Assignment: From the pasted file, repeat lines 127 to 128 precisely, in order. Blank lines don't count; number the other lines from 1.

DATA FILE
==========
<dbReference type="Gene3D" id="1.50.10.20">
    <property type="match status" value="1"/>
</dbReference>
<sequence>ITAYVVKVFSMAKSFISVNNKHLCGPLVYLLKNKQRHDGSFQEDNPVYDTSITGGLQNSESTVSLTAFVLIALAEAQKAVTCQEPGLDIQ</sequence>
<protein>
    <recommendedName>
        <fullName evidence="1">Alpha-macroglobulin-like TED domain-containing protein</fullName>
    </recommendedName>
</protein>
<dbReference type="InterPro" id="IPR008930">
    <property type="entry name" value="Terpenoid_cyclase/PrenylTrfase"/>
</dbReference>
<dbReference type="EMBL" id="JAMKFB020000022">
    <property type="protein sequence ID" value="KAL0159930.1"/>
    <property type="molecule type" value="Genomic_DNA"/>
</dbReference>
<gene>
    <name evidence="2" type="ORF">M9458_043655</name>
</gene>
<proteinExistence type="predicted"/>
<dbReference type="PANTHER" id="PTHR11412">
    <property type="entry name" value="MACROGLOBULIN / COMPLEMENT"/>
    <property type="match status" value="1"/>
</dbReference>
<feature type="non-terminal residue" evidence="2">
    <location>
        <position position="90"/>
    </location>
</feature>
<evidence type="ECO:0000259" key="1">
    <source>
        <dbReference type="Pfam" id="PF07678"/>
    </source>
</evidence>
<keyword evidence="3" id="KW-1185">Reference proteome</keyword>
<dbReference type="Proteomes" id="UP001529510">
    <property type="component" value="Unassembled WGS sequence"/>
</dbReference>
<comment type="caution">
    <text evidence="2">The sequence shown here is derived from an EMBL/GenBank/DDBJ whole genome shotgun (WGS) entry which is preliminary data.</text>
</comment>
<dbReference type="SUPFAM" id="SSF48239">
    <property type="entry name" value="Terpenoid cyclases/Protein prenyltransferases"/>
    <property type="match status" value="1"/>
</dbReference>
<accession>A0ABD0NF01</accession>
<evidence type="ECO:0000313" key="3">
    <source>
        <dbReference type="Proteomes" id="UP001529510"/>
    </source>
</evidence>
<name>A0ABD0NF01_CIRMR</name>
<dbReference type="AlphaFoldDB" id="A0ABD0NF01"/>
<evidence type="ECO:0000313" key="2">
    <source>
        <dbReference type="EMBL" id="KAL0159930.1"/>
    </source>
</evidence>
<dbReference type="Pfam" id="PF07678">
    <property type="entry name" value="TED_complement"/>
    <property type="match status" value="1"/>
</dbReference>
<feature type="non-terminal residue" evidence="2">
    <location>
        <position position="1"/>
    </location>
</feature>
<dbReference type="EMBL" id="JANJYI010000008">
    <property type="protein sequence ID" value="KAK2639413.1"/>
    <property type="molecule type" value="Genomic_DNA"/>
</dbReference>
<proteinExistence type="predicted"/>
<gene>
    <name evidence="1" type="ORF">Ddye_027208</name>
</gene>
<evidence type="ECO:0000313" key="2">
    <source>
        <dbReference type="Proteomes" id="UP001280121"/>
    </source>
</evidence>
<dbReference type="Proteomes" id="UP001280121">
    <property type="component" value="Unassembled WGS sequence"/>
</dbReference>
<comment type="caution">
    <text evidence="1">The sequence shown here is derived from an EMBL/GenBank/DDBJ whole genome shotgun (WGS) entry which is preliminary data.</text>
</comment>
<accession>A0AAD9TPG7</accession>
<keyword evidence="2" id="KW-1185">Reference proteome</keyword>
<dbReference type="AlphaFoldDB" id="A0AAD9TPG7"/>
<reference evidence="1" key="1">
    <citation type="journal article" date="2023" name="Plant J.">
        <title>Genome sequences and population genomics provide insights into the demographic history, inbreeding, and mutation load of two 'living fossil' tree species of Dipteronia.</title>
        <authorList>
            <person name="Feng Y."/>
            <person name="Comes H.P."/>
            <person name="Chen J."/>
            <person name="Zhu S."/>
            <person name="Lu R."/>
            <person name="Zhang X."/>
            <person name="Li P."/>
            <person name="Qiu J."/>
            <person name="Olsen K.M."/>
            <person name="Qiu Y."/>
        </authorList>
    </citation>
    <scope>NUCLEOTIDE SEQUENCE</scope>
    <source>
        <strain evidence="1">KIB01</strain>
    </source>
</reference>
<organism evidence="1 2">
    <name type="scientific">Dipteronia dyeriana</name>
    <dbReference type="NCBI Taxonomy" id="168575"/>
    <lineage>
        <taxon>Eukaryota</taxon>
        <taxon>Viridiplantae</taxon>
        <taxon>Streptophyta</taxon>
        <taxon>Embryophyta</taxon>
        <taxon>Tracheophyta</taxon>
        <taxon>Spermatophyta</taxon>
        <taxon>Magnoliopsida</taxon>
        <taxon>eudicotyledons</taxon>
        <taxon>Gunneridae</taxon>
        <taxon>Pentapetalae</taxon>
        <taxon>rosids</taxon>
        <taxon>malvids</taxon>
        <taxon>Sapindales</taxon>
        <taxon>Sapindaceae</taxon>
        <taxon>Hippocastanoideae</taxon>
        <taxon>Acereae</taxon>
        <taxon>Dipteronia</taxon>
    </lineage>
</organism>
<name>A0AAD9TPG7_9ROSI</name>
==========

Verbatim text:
        <taxon>Sapindales</taxon>
        <taxon>Sapindaceae</taxon>